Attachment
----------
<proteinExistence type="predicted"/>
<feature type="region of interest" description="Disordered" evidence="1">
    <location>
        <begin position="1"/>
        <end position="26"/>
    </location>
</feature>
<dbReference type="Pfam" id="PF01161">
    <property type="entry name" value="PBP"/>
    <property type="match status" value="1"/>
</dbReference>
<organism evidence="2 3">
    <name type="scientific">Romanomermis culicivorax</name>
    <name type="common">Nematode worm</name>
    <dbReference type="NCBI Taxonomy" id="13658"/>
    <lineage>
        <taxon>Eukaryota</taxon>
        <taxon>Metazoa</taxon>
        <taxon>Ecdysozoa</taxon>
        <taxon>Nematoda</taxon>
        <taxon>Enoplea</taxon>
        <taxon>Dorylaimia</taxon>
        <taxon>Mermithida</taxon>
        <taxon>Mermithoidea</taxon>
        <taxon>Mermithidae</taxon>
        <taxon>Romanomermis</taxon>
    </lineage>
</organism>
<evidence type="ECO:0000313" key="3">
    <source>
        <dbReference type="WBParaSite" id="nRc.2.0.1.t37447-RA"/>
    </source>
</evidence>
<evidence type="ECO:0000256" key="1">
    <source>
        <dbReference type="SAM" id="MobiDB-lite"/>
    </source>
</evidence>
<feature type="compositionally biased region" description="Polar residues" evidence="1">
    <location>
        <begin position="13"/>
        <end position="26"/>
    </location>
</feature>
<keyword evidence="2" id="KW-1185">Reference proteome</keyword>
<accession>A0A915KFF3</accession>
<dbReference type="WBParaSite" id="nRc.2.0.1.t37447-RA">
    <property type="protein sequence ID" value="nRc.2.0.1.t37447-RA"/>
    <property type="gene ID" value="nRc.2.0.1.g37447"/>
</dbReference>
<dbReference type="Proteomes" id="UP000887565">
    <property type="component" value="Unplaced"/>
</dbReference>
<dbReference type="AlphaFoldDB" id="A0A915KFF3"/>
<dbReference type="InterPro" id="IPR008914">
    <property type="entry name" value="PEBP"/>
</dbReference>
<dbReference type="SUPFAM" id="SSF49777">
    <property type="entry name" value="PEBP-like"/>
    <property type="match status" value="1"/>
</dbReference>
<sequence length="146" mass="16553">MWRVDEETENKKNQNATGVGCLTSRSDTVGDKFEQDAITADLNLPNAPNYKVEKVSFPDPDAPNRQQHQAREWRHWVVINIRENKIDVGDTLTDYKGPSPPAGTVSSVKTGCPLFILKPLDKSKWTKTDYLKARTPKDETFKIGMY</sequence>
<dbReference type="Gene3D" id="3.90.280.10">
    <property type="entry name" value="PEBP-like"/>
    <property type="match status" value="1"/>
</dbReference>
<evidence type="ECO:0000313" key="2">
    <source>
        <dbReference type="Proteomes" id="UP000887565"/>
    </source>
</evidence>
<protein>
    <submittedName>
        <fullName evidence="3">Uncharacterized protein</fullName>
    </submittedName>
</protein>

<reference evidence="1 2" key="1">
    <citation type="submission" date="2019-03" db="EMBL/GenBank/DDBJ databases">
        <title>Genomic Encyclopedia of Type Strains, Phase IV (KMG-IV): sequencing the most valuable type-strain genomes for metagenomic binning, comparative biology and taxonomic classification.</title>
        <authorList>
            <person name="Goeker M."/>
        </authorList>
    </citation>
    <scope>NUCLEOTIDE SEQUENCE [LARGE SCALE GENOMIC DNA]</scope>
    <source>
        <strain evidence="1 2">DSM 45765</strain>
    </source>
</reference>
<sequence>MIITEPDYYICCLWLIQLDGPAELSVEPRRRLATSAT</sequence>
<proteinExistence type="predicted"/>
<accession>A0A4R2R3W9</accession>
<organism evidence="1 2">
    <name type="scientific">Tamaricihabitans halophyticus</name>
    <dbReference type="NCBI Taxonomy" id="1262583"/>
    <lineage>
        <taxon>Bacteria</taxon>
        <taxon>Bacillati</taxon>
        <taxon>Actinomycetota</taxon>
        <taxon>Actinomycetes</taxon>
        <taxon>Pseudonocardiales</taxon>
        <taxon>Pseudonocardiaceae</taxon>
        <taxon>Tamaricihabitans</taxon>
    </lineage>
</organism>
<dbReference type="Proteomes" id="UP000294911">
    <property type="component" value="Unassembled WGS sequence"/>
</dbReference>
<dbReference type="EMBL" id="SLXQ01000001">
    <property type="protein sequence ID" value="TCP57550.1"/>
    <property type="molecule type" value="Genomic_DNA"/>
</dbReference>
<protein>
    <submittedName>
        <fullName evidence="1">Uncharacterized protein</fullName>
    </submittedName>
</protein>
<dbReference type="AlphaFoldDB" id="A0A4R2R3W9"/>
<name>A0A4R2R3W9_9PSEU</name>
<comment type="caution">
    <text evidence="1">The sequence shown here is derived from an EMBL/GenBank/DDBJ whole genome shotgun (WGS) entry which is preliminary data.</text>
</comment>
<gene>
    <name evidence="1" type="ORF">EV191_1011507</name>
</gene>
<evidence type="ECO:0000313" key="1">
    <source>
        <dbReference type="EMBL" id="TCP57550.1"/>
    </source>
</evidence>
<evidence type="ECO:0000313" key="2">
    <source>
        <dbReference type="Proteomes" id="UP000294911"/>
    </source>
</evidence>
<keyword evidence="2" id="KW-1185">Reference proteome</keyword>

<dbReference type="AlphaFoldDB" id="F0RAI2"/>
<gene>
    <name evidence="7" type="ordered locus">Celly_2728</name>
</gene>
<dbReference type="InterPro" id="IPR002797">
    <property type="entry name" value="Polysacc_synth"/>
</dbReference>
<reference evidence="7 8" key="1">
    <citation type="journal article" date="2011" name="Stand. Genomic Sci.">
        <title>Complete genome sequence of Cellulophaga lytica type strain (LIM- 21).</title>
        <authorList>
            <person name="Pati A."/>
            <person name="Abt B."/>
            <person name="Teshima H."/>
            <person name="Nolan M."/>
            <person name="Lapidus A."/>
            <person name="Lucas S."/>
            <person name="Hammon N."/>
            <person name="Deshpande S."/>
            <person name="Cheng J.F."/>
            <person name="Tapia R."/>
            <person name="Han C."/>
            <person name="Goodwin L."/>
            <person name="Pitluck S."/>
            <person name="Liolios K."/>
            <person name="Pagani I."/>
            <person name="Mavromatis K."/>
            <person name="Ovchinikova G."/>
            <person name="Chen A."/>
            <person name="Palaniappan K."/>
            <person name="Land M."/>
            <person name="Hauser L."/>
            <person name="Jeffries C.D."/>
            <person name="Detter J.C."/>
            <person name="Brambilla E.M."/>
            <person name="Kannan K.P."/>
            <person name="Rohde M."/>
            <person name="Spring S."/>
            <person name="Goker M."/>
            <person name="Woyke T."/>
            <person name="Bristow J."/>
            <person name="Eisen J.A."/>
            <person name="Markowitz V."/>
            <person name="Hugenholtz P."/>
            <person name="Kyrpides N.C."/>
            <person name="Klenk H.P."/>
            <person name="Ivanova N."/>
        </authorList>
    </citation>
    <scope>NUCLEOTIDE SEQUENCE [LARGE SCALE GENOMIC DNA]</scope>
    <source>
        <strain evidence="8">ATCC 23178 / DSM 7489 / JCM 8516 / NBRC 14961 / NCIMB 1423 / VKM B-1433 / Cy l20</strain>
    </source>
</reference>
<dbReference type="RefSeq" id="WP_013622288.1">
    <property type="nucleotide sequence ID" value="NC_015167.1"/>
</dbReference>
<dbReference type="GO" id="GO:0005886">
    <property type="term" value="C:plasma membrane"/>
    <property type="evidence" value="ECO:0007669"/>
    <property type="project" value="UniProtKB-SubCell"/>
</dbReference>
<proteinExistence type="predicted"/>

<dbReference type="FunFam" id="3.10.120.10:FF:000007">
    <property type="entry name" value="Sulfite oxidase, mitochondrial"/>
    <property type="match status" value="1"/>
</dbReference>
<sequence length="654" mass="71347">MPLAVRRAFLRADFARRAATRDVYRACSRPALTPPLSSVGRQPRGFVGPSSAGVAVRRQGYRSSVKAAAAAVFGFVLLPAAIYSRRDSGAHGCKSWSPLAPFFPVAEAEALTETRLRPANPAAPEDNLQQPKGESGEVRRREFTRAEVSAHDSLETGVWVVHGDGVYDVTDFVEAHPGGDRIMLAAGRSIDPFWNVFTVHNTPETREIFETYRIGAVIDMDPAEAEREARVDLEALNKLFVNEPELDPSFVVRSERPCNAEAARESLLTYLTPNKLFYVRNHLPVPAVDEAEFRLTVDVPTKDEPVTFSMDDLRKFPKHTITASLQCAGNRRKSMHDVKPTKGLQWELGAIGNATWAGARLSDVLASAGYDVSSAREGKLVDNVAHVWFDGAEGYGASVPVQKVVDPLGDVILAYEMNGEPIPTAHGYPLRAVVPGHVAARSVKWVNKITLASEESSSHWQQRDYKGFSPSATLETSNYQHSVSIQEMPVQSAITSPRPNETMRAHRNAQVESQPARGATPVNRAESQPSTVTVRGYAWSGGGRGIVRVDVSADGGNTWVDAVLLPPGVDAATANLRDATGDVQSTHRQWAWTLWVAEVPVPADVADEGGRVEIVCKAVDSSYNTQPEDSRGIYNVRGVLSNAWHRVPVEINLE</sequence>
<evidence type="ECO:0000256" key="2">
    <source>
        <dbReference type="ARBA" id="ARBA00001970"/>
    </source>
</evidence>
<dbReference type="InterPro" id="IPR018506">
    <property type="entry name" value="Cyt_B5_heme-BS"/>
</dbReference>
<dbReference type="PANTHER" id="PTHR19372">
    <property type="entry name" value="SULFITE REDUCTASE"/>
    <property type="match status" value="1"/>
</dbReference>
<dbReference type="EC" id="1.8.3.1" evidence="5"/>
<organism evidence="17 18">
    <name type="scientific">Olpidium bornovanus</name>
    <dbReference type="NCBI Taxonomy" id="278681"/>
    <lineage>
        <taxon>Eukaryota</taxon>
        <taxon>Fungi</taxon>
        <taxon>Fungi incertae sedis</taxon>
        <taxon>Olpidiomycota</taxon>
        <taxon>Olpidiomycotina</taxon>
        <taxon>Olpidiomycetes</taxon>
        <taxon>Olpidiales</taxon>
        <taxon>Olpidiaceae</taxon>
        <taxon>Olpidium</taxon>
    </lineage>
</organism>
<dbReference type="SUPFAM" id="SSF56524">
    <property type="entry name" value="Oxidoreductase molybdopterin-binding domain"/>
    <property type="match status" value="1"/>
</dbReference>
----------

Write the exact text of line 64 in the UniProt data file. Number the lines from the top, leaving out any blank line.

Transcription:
    <property type="entry name" value="PEBP-like"/>